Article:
Local Talents, Global Opportunities
When the COVID-19 pandemic forced many companies to work virtually, remote working was no longer the future; but rather the present situation many of us experience today. Articles and opinion pieces on both the struggles and benefits of working remotely are not uncommon. Yet whilst most Malaysian have grown accustomed to remote working, how does this render for those who work internationally, especially in an industry such as construction?
To find out, we spoke with 3 Gamudians based in Kuala Lumpur who are supporting the Gamuda Australia team remotely: Larissa, Jabbar and Faizudin, on what it’s like to work on Australian projects whilst remaining on local soil.
There are several benefits of working internationally, remotely. Generally, there is greater exposure to new people, cultures and work environments despite virtual settings. The ability to interact with subject matter experts on projects entirely new and foreign to our local grounds means greater exposure to international markets and different ways of thinking. Unique to the construction industry, heterogenous grounds are also an added benefit. Every new project developing on foreign grounds signifies new sets of challenges, and with that, greater opportunities to learn. Similar to how karstic limestone is a unique sedimentary rock to Malaysian geology, engineers who work internationally will also have the chance to work with rocks unique to Australia, such as Bringelly shale, Hawkesbury sandstone and more. If one is keen on bringing forward such different learnings and experiences to future Malaysian projects, then being exposed to international markets would be an excellent opportunity.
Overall, the combined knowledge, experience and culture make the team more versatile and better communicators or negotiators when it comes to speaking and closing deals with international suppliers, industry players and communities such as Germany, Italy and more.
“I get to be exposed to international markets through learning the different technical standards adopted by Australia. By studying their national standards in detail, I’m then able to adapt that into our technical design solutions.”
– Ahmad Faizudin, Mechanical and Electrical, Assistant Manager
“Working with different time zones has really forced us to assess more critically on what meetings are necessary and what is not. We’ve trimmed the fat, and we’re no longer bogged down by unnecessary meetings. Now, it’s made us much better communicators.”
– Larissa Liau, Tunnel Engineer
As one begins working for an international team, two main concerns are often quoted: time zones and communication differences. Coordinating meeting times and understanding Australian colloquialism can prove to be difficult, on top of being exposed to new cultures and working environments entirely virtually. However, by practising patience and understanding on both sides, these challenges can be resolved with time.
Additionally, speaking the same common language also helps. With the added benefit of Malaysian’s multinational background, we are able to adapt to different cultures much more easily. Just as how remote working in general and the lack of physical interaction can cause a sense of disengagement between colleagues, it is important to create a habit of keeping in touch with colleagues, even if it’s non-work related.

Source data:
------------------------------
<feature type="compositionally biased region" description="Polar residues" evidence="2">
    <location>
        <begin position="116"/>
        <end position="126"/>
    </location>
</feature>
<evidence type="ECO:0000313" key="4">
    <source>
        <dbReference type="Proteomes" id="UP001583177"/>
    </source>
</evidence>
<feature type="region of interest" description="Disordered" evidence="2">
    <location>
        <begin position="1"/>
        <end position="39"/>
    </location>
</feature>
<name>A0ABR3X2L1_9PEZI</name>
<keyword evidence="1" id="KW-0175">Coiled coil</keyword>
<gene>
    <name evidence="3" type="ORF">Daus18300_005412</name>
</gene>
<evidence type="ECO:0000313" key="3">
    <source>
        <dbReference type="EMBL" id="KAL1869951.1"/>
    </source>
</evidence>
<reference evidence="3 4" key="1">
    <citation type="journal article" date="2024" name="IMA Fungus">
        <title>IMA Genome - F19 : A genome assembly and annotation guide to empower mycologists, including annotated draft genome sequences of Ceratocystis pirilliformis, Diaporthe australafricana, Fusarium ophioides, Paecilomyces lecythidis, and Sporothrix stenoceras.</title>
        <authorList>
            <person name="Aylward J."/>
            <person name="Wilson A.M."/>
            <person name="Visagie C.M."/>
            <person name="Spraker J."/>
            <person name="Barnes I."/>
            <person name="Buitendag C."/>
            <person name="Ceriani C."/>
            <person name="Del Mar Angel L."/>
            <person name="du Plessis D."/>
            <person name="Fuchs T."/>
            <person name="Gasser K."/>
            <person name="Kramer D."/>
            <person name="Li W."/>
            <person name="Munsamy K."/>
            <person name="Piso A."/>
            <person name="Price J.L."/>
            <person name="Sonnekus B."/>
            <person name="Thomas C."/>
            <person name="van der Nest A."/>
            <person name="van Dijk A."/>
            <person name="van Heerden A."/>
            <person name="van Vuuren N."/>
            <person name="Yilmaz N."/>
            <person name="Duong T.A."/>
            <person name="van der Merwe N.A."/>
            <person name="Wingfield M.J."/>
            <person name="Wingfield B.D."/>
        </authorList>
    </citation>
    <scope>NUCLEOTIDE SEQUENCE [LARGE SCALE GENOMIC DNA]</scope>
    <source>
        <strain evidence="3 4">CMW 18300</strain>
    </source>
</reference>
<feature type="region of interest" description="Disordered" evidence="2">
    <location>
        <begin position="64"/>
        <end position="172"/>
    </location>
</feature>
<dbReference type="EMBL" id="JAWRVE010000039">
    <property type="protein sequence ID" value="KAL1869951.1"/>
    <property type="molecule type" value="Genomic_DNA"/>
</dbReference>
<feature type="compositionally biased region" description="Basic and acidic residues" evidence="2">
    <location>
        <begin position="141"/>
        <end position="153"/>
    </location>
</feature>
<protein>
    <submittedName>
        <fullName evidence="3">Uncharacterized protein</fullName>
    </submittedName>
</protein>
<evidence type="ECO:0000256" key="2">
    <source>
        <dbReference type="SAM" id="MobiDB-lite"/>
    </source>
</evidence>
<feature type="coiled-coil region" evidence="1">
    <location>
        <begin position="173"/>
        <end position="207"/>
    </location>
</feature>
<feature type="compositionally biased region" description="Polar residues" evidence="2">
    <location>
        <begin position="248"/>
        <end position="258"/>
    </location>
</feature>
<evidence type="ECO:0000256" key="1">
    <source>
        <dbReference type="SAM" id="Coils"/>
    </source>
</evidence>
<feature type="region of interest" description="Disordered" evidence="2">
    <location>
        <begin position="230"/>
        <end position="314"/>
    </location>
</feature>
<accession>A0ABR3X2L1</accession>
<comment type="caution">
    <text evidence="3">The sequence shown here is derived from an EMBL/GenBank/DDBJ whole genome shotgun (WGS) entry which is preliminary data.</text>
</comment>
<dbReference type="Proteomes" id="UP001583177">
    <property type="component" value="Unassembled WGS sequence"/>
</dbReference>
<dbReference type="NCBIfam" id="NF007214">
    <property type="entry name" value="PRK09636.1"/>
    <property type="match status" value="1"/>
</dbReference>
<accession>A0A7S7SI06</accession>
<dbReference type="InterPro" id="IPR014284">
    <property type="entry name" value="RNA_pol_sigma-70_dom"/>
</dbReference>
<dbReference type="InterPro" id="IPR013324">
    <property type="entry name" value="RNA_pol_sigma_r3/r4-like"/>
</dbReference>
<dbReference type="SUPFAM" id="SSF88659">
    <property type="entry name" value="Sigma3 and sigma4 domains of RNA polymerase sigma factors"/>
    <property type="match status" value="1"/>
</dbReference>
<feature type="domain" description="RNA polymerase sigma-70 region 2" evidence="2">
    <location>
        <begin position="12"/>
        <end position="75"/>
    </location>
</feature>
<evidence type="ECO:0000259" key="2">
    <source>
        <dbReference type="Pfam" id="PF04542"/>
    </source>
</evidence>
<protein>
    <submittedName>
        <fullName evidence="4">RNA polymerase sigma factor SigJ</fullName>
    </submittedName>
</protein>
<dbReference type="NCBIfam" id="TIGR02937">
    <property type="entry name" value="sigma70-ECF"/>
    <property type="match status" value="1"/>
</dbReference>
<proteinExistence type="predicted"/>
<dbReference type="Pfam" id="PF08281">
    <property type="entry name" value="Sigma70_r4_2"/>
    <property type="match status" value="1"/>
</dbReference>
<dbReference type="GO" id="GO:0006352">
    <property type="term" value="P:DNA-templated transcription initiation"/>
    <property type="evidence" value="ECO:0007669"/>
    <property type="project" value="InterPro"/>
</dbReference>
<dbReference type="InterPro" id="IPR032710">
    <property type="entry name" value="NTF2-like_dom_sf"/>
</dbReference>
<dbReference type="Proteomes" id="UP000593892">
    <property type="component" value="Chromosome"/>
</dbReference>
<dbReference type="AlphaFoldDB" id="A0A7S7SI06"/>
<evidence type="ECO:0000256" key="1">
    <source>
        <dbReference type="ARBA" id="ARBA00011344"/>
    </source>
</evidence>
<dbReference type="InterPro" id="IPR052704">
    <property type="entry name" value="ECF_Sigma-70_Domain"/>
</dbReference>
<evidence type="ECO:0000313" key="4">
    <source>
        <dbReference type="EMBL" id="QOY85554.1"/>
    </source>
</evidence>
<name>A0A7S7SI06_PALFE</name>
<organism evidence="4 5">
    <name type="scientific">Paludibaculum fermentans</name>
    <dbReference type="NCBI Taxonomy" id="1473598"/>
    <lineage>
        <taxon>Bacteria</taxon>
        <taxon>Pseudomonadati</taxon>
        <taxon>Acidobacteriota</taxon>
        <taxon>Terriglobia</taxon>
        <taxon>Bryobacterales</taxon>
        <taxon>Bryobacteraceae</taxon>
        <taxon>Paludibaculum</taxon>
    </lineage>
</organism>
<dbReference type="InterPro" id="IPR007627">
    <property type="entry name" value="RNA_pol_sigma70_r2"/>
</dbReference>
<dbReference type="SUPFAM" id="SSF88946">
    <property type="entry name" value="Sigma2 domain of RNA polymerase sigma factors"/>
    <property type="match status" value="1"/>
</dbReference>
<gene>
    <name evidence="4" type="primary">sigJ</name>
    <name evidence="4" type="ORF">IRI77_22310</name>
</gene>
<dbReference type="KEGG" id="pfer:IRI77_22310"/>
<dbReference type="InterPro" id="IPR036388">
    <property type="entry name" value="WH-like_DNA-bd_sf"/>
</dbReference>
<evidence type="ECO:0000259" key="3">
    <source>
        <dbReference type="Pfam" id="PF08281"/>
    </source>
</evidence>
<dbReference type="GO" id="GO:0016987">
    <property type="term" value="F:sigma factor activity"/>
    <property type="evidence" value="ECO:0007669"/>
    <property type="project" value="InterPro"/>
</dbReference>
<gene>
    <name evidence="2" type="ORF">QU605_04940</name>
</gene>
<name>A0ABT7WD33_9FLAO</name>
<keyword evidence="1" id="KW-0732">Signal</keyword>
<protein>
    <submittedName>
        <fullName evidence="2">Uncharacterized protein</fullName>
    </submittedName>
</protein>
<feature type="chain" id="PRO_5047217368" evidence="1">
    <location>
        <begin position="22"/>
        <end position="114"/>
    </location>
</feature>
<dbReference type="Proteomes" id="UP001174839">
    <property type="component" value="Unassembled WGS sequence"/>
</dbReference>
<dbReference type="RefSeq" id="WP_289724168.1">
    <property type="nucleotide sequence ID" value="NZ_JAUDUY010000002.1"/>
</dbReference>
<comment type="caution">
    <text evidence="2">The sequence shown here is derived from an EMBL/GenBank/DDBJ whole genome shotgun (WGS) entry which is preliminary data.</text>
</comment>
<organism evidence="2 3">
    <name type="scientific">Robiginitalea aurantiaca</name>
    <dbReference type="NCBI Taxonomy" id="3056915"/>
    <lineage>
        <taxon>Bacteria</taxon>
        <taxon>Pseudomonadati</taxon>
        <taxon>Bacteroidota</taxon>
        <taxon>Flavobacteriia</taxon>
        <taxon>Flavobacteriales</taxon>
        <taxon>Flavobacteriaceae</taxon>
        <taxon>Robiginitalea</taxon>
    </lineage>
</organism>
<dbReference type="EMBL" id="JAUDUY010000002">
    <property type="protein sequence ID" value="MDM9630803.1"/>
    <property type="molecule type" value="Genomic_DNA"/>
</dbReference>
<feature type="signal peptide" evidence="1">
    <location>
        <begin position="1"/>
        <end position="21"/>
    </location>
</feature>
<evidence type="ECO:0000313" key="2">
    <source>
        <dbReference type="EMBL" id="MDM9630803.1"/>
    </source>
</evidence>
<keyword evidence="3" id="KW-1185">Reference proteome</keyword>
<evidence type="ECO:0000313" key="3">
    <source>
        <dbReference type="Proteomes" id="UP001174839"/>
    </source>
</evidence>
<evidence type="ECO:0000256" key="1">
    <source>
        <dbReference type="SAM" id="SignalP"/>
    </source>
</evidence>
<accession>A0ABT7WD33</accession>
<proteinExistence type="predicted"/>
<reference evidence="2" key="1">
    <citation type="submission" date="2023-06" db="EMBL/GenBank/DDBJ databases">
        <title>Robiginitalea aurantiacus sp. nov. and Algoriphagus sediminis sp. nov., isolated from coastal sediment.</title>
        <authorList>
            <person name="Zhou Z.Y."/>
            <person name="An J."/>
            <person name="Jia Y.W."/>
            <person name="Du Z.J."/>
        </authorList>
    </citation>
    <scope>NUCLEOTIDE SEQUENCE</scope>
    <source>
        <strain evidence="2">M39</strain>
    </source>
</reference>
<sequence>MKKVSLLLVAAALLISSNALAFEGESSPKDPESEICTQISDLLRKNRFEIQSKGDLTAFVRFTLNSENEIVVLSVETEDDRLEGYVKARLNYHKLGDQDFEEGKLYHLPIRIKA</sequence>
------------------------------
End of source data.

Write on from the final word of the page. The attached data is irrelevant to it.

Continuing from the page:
As for Jabbar, he stresses that communication is key. One of the aspects of working remotely for an international team means the information travels to them later. Australian stakeholders such as suppliers, consultants or vendors often communicate directly with Gamuda Australia, subsequently passing information to the Malaysian team. With that in mind, scheduling follow-ups and weekly meetings are vital in maintaining transparent communication within the teams to ensure smooth workflow.
“I look forward to working with the Gamuda Australia team so that I can carry forward my learnings and experiences to mentor younger engineers in Malaysia.”
– Abdul Jabbar, Design Engineer
For those who wish to work with an international team remotely, the team’s general sentiment is to go for it. There is definitely much to be gained and learned from the experience, even if it may come with challenges that are more unique than the typical work-from-home norm we’ve all grown accustomed to. Larissa advises that it is important to approach the role with patience and empathy. In the initial stages, differing working styles, communication differences and time zones may cause tension to arise but one must keep in mind that the entire team strives for the same goal. Once that mindset has been set, as well as having learnt the processes and knowledge needed, things will run much more smoothly.
When asked about their aspirations, Larissa shares that career aspirations are fluid and ever-changing based on individual journeys. Being forced to view things from new perspectives since the pandemic has triggerred her to reevaluate what she truly values in her career. Ultimately, she looks forward to expanding Gamuda’s global footprint together and being in a position where she is surrounded by great mentors, allowing her to develop as a mentor herself one day.
As engineers, solving complex problems is an exciting element of the job. Whilst the technical complexities of working on projects in new territories can seem daunting, the prospect of learning new things is much more exhilarating. To learn more about what it’s like to work remotely for Australia from Larissa, Jabbar and Faizudin, watch this video below: